In podcasts, public forums, social media and medical journals, a growing number of prominent health leaders say they fear that Trump — who has repeatedly signaled his desire for the swift approval of a vaccine and his displeasure with perceived delays at the FDA — will take matters into his own hands, running roughshod over the usual regulatory process.

Eli Lilly CSO Dan Skovronsky (file photo)

UP­DAT­ED: #ES­MO20: Eli Lil­ly shows off the da­ta for its Verzenio suc­cess. Was it worth $18 bil­lion?

The press release alone, devoid of any number except for the size of the trial, added nearly $20 billion to Eli Lilly’s market cap back in June. Now investors and oncologists will get to see if the data live up to the hype.

On Sunday at ESMO, Eli Lilly announced the full results for its Phase III MonarchE trial of Verzenio, showing that across over 5,000 women who had had HR+, HER2- breast cancer, the drug reduced the odds of recurrence by 25%. That meant 7.8% of the patients on the drug arm saw their cancers return within 2 years, compared with 11.3% on the placebo arm.

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Greg Friberg (File photo)

#ES­MO20: Am­gen team nails down sol­id ear­ly ev­i­dence of AMG 510’s po­ten­tial for NSCLC, un­lock­ing the door to a wave of KRAS pro­grams

The first time I sat down with Amgen’s Greg Friberg to talk about the pharma giant’s KRAS G12C program for sotorasib (AMG 510) at ASCO a little more than a year ago, there was high excitement about the first glimpse of efficacy from their Phase I study, with 5 of 10 evaluable non-small cell lung cancer patients demonstrating a response to the drug.

After decades of failure targeting KRAS, sotorasib offered the first positive look at a new approach that promised to open a door to a whole new approach by targeting a particular mutation to a big target that had remained “undruggable” for decades.

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#ES­MO20: Out to beat Tagris­so, J&J touts 100% ORR for EGFR bis­pe­cif­ic/TKI com­bo — fu­el­ing a quick leap to PhI­II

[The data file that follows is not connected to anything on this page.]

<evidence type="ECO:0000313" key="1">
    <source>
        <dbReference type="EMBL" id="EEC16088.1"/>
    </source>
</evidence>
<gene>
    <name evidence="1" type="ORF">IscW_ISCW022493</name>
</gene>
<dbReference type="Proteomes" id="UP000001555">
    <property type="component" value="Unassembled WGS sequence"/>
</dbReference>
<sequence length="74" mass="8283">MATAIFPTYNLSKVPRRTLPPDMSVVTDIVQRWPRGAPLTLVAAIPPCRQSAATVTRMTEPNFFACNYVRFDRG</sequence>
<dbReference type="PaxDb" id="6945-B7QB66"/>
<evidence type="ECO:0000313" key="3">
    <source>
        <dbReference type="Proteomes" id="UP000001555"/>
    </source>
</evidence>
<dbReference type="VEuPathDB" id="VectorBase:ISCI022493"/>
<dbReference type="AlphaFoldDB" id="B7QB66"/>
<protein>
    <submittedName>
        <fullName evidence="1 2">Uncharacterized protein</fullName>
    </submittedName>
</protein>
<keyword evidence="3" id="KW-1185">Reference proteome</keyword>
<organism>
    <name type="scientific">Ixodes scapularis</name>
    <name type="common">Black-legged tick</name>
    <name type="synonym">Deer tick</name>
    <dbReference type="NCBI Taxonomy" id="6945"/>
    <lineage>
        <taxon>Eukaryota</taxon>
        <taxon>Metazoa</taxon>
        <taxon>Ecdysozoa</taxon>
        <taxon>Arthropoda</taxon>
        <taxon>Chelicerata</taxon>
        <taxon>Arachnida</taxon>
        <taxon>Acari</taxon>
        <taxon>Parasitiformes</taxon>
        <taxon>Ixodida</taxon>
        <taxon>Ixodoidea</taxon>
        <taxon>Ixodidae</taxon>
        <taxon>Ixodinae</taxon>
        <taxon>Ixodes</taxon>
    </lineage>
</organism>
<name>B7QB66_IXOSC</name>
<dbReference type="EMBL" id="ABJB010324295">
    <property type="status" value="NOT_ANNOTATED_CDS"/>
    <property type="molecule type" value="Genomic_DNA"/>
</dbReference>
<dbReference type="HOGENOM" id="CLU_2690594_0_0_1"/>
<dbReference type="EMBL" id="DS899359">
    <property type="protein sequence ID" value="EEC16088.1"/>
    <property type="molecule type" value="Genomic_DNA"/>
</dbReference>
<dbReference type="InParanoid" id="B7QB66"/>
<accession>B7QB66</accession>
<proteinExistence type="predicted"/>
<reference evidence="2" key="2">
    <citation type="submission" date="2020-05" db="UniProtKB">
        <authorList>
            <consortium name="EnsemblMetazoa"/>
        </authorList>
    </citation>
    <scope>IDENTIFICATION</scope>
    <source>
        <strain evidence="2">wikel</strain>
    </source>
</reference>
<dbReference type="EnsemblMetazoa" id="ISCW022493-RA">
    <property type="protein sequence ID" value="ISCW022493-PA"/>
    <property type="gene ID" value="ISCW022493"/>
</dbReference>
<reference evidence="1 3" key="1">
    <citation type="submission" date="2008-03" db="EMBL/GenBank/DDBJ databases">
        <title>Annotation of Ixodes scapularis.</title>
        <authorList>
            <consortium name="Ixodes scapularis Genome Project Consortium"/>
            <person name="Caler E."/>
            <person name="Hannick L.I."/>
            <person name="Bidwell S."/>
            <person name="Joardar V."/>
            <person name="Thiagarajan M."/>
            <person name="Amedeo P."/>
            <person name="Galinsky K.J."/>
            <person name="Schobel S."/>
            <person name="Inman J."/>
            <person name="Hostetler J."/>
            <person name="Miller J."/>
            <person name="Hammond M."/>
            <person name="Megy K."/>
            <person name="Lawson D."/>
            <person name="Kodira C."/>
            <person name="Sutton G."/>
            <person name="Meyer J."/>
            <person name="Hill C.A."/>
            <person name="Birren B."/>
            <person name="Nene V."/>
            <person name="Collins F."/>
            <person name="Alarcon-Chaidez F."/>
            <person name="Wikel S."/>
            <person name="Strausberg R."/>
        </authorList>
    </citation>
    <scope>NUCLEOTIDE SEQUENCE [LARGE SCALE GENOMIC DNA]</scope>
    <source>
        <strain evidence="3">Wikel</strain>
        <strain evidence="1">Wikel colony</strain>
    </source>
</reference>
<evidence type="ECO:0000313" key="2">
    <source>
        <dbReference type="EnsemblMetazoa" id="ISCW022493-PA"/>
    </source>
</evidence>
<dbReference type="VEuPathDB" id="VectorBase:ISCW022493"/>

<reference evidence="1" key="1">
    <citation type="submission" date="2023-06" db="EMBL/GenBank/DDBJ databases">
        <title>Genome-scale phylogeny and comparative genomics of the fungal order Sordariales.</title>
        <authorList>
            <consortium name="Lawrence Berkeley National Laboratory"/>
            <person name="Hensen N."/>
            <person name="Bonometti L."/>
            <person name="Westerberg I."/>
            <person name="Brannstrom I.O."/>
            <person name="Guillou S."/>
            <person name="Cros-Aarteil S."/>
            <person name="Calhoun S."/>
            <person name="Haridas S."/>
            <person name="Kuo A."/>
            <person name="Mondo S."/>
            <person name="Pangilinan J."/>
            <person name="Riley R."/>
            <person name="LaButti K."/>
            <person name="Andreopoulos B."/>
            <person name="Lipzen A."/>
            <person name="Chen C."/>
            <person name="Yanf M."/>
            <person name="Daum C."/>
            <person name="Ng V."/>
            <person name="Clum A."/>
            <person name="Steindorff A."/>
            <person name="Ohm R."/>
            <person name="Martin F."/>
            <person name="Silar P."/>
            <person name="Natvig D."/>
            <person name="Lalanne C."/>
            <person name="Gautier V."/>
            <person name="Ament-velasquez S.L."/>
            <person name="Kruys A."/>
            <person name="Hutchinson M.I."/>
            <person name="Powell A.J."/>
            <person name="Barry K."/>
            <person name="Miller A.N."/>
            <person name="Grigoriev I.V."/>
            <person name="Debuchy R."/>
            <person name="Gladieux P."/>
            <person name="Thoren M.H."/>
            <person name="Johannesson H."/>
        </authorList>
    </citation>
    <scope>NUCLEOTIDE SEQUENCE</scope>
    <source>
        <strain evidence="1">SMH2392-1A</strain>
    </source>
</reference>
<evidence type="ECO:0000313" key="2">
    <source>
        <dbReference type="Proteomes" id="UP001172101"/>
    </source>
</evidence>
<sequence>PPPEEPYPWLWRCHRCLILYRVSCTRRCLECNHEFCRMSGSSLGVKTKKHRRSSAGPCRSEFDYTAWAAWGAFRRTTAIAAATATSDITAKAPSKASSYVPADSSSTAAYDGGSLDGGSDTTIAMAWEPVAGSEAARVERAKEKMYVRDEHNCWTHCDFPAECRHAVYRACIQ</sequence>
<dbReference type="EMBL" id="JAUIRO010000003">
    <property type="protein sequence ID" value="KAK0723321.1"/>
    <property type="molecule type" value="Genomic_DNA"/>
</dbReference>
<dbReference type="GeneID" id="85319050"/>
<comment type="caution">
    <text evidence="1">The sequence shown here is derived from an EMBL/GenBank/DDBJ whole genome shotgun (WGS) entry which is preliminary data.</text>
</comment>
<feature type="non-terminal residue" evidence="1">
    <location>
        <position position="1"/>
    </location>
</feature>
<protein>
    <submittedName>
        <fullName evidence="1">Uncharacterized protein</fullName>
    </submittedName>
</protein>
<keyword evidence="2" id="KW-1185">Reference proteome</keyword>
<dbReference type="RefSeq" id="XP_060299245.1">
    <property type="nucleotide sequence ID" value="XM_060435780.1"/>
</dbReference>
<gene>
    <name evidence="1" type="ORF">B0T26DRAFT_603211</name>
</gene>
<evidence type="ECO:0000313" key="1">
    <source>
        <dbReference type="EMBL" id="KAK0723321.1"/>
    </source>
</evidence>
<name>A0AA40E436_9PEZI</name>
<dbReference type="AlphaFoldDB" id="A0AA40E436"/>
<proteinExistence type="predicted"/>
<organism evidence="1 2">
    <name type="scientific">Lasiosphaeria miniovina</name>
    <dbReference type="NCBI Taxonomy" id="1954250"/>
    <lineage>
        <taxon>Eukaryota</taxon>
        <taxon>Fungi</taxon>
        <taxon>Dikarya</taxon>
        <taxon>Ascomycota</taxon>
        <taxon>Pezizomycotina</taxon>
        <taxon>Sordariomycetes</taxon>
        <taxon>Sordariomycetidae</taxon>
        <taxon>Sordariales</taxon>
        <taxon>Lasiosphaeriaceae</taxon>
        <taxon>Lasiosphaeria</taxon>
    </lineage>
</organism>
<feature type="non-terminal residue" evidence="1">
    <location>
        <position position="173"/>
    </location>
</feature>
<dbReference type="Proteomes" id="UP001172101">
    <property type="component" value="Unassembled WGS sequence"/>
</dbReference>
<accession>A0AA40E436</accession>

J&J’s one-two punch on EGFR-mutant non-small cell lung cancer has turned up some promising — although decidedly early — results, fueling the idea that there’s yet room to one up on third-generation tyrosine kinase inhibitors.

Twenty out of 20 advanced NSCLC patients had a response after taking a combination of an in-house TKI dubbed lazertinib and amivantamab, a bispecific antibody targeting both EGFR and cMET engineered on partner Genmab’s platform, J&J reported at ESMO. All were treatment-naïve, and none has seen their cancer progress at a median follow-up of seven months.

#ES­MO20: Bris­tol My­ers marks Op­di­vo's sec­ond ad­ju­vant win — eye­ing a stan­dard of care gap

Moving into earlier and earlier treatment lines, Bristol Myers Squibb is reporting that adjuvant treatment with Opdivo has doubled the time that esophageal or gastroesophageal junction cancer patients stay free of disease.

With the CheckMate-577 data at ESMO, CMO Samit Hirawat said, the company believes it can change the treatment paradigm.

While a quarter to 30% of patients typically achieve a complete response following chemoradiation therapy and surgery, the rest do not, said Ronan Kelly of Baylor University Medical Center. The recurrence rate is also high within the first year, Hirawat added.

Clay Siegall (Life Science Washington via YouTube)

#ES­MO20: Seat­tle Ge­net­ics eyes 4th ap­proval with new da­ta in a crowd­ed field

Does Seattle Genetics have another approval on its hands?

The last 12 months, not so great for the world, has been great for Seattle Genetics. The company landed two separate FDA approvals, signed a $4.5 billion deal with Merck and watched antibody-drug conjugates — the technology they spent years developing to broad industry skepticism — emerge suddenly as one of the most popular approaches in oncology. And on Monday at ESMO, the company and their partners at Genmab unveiled the data behind the ADC it hopes will provide its next major FDA approval.

Jonathan Rigby, Immune Regulation group CEO

Im­mune Reg­u­la­tion, tak­ing two clin­i­cal pro­grams to 're­set' the im­mune sys­tem, nets $53M+ Se­ries B

A little under two years after a company rebranding, Immune Regulation is taking an even bigger step toward advancing its goals.

Formerly known as Peptinnovate, the British biotech announced a $53.4 million Series B early Monday morning, helping to further advance two clinical programs in rheumatoid arthritis and asthma. Though those are the two initial indications the company is focusing on, CEO Jonathan Rigby told Endpoints News he hopes the candidates can be applied to a broad swath of autoimmune disorders.